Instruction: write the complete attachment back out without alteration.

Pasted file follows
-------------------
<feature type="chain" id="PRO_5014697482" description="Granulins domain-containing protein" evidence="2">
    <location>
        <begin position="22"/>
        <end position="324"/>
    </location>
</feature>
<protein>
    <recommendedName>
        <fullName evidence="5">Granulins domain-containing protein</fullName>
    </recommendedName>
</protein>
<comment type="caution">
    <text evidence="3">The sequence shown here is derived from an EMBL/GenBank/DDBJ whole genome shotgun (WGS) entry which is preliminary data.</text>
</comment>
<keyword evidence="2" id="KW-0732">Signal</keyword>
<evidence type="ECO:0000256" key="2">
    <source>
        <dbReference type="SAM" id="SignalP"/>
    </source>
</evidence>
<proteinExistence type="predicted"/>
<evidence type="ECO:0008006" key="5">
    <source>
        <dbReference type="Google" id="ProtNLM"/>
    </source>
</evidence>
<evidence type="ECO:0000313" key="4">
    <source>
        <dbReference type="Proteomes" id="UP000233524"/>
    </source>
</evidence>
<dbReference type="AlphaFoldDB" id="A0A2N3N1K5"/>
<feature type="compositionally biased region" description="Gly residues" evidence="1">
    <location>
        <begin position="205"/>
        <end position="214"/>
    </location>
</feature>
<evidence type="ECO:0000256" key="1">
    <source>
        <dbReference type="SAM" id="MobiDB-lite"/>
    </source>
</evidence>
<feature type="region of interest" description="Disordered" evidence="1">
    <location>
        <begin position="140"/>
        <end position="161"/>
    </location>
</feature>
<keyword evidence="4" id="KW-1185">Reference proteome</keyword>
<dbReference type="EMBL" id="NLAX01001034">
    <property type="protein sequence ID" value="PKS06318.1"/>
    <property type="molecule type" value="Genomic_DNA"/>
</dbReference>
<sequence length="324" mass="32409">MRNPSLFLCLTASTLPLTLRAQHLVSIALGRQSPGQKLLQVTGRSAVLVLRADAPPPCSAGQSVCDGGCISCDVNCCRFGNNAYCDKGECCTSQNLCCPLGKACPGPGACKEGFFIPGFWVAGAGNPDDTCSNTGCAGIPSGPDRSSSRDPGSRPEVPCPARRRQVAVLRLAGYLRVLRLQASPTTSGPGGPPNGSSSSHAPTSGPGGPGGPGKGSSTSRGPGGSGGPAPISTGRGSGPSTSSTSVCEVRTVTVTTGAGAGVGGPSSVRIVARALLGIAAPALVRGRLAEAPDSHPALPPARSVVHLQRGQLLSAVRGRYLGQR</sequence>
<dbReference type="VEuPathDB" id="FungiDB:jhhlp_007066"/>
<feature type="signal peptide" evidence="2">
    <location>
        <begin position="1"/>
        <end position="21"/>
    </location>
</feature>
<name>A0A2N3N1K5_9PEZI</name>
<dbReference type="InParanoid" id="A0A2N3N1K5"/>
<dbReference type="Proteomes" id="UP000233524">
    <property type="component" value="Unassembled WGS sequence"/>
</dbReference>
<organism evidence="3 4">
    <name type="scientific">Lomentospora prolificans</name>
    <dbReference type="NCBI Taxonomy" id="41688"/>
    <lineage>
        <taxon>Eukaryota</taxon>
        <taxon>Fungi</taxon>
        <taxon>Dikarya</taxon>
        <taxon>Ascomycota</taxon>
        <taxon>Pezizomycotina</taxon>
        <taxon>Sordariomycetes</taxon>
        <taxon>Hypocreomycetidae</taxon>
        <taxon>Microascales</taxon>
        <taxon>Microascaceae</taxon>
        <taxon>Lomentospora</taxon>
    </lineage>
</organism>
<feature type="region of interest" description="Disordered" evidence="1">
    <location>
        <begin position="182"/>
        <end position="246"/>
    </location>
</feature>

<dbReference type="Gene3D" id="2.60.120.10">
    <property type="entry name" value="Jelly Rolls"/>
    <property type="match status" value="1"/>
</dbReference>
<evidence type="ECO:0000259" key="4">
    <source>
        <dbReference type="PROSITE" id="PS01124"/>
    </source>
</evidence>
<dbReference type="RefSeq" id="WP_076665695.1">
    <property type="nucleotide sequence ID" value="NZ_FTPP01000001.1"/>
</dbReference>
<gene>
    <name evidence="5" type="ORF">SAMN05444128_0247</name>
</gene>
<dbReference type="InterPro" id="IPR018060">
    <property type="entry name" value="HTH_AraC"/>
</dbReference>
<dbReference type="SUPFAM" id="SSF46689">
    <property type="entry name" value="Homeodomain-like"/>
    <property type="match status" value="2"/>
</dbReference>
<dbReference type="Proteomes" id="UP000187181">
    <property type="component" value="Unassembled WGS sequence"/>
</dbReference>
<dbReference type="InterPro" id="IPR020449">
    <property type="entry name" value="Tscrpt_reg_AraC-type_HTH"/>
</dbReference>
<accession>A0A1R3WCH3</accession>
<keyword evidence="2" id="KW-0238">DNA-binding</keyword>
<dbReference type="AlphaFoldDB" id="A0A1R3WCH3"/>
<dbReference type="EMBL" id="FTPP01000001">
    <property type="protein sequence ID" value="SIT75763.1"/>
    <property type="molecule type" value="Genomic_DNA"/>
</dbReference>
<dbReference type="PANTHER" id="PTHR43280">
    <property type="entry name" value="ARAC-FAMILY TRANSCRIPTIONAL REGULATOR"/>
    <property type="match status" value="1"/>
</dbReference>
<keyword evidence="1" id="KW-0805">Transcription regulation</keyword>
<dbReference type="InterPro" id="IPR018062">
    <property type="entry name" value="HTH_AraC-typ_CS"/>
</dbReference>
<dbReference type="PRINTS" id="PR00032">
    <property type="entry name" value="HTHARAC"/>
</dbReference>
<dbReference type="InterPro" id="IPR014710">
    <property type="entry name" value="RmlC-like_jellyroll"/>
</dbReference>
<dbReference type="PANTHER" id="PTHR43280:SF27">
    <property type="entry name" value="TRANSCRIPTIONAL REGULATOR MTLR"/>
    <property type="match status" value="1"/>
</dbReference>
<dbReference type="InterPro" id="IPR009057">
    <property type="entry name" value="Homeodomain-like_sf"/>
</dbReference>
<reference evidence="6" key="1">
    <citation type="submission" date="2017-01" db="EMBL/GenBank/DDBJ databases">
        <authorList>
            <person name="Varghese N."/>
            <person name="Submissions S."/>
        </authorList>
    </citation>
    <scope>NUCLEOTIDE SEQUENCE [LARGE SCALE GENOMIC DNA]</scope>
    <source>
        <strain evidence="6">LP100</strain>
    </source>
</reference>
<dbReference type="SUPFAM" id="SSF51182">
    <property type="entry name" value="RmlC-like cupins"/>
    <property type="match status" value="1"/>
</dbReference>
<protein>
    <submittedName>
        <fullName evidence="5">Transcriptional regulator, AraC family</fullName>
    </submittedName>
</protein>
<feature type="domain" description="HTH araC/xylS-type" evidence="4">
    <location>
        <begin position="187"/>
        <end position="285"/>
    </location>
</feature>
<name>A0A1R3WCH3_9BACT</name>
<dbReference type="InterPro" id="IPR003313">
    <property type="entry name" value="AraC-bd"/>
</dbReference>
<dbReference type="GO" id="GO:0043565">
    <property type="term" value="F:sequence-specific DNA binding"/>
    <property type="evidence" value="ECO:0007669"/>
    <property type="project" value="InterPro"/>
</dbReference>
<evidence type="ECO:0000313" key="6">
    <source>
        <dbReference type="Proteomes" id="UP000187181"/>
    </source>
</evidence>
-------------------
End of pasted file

<feature type="chain" id="PRO_5014697482" description="Granulins domain-containing protein" evidence="2">
    <location>
        <begin position="22"/>
        <end position="324"/>
    </location>
</feature>
<protein>
    <recommendedName>
        <fullName evidence="5">Granulins domain-containing protein</fullName>
    </recommendedName>
</protein>
<comment type="caution">
    <text evidence="3">The sequence shown here is derived from an EMBL/GenBank/DDBJ whole genome shotgun (WGS) entry which is preliminary data.</text>
</comment>
<keyword evidence="2" id="KW-0732">Signal</keyword>
<evidence type="ECO:0000256" key="2">
    <source>
        <dbReference type="SAM" id="SignalP"/>
    </source>
</evidence>
<proteinExistence type="predicted"/>
<evidence type="ECO:0008006" key="5">
    <source>
        <dbReference type="Google" id="ProtNLM"/>
    </source>
</evidence>
<evidence type="ECO:0000313" key="4">
    <source>
        <dbReference type="Proteomes" id="UP000233524"/>
    </source>
</evidence>
<dbReference type="AlphaFoldDB" id="A0A2N3N1K5"/>
<feature type="compositionally biased region" description="Gly residues" evidence="1">
    <location>
        <begin position="205"/>
        <end position="214"/>
    </location>
</feature>
<evidence type="ECO:0000256" key="1">
    <source>
        <dbReference type="SAM" id="MobiDB-lite"/>
    </source>
</evidence>
<feature type="region of interest" description="Disordered" evidence="1">
    <location>
        <begin position="140"/>
        <end position="161"/>
    </location>
</feature>
<keyword evidence="4" id="KW-1185">Reference proteome</keyword>
<dbReference type="EMBL" id="NLAX01001034">
    <property type="protein sequence ID" value="PKS06318.1"/>
    <property type="molecule type" value="Genomic_DNA"/>
</dbReference>
<sequence length="324" mass="32409">MRNPSLFLCLTASTLPLTLRAQHLVSIALGRQSPGQKLLQVTGRSAVLVLRADAPPPCSAGQSVCDGGCISCDVNCCRFGNNAYCDKGECCTSQNLCCPLGKACPGPGACKEGFFIPGFWVAGAGNPDDTCSNTGCAGIPSGPDRSSSRDPGSRPEVPCPARRRQVAVLRLAGYLRVLRLQASPTTSGPGGPPNGSSSSHAPTSGPGGPGGPGKGSSTSRGPGGSGGPAPISTGRGSGPSTSSTSVCEVRTVTVTTGAGAGVGGPSSVRIVARALLGIAAPALVRGRLAEAPDSHPALPPARSVVHLQRGQLLSAVRGRYLGQR</sequence>
<dbReference type="VEuPathDB" id="FungiDB:jhhlp_007066"/>
<feature type="signal peptide" evidence="2">
    <location>
        <begin position="1"/>
        <end position="21"/>
    </location>
</feature>
<name>A0A2N3N1K5_9PEZI</name>
<dbReference type="InParanoid" id="A0A2N3N1K5"/>
<dbReference type="Proteomes" id="UP000233524">
    <property type="component" value="Unassembled WGS sequence"/>
</dbReference>
<organism evidence="3 4">
    <name type="scientific">Lomentospora prolificans</name>
    <dbReference type="NCBI Taxonomy" id="41688"/>
    <lineage>
        <taxon>Eukaryota</taxon>
        <taxon>Fungi</taxon>
        <taxon>Dikarya</taxon>
        <taxon>Ascomycota</taxon>
        <taxon>Pezizomycotina</taxon>
        <taxon>Sordariomycetes</taxon>
        <taxon>Hypocreomycetidae</taxon>
        <taxon>Microascales</taxon>
        <taxon>Microascaceae</taxon>
        <taxon>Lomentospora</taxon>
    </lineage>
</organism>
<feature type="region of interest" description="Disordered" evidence="1">
    <location>
        <begin position="182"/>
        <end position="246"/>
    </location>
</feature>

<dbReference type="Gene3D" id="2.60.120.10">
    <property type="entry name" value="Jelly Rolls"/>
    <property type="match status" value="1"/>
</dbReference>
<evidence type="ECO:0000259" key="4">
    <source>
        <dbReference type="PROSITE" id="PS01124"/>
    </source>
</evidence>
<dbReference type="RefSeq" id="WP_076665695.1">
    <property type="nucleotide sequence ID" value="NZ_FTPP01000001.1"/>
</dbReference>
<gene>
    <name evidence="5" type="ORF">SAMN05444128_0247</name>
</gene>
<dbReference type="InterPro" id="IPR018060">
    <property type="entry name" value="HTH_AraC"/>
</dbReference>
<dbReference type="SUPFAM" id="SSF46689">
    <property type="entry name" value="Homeodomain-like"/>
    <property type="match status" value="2"/>
</dbReference>
<dbReference type="Proteomes" id="UP000187181">
    <property type="component" value="Unassembled WGS sequence"/>
</dbReference>
<dbReference type="InterPro" id="IPR020449">
    <property type="entry name" value="Tscrpt_reg_AraC-type_HTH"/>
</dbReference>
<accession>A0A1R3WCH3</accession>
<keyword evidence="2" id="KW-0238">DNA-binding</keyword>
<dbReference type="AlphaFoldDB" id="A0A1R3WCH3"/>
<dbReference type="EMBL" id="FTPP01000001">
    <property type="protein sequence ID" value="SIT75763.1"/>
    <property type="molecule type" value="Genomic_DNA"/>
</dbReference>
<dbReference type="PANTHER" id="PTHR43280">
    <property type="entry name" value="ARAC-FAMILY TRANSCRIPTIONAL REGULATOR"/>
    <property type="match status" value="1"/>
</dbReference>
<keyword evidence="1" id="KW-0805">Transcription regulation</keyword>
<dbReference type="InterPro" id="IPR018062">
    <property type="entry name" value="HTH_AraC-typ_CS"/>
</dbReference>
<dbReference type="PRINTS" id="PR00032">
    <property type="entry name" value="HTHARAC"/>
</dbReference>
<dbReference type="InterPro" id="IPR014710">
    <property type="entry name" value="RmlC-like_jellyroll"/>
</dbReference>
<dbReference type="PANTHER" id="PTHR43280:SF27">
    <property type="entry name" value="TRANSCRIPTIONAL REGULATOR MTLR"/>
    <property type="match status" value="1"/>
</dbReference>
<dbReference type="InterPro" id="IPR009057">
    <property type="entry name" value="Homeodomain-like_sf"/>
</dbReference>
<reference evidence="6" key="1">
    <citation type="submission" date="2017-01" db="EMBL/GenBank/DDBJ databases">
        <authorList>
            <person name="Varghese N."/>
            <person name="Submissions S."/>
        </authorList>
    </citation>
    <scope>NUCLEOTIDE SEQUENCE [LARGE SCALE GENOMIC DNA]</scope>
    <source>
        <strain evidence="6">LP100</strain>
    </source>
</reference>
<dbReference type="SUPFAM" id="SSF51182">
    <property type="entry name" value="RmlC-like cupins"/>
    <property type="match status" value="1"/>
</dbReference>
<protein>
    <submittedName>
        <fullName evidence="5">Transcriptional regulator, AraC family</fullName>
    </submittedName>
</protein>
<feature type="domain" description="HTH araC/xylS-type" evidence="4">
    <location>
        <begin position="187"/>
        <end position="285"/>
    </location>
</feature>
<name>A0A1R3WCH3_9BACT</name>
<dbReference type="InterPro" id="IPR003313">
    <property type="entry name" value="AraC-bd"/>
</dbReference>
<dbReference type="GO" id="GO:0043565">
    <property type="term" value="F:sequence-specific DNA binding"/>
    <property type="evidence" value="ECO:0007669"/>
    <property type="project" value="InterPro"/>
</dbReference>
<evidence type="ECO:0000313" key="6">
    <source>
        <dbReference type="Proteomes" id="UP000187181"/>
    </source>
</evidence>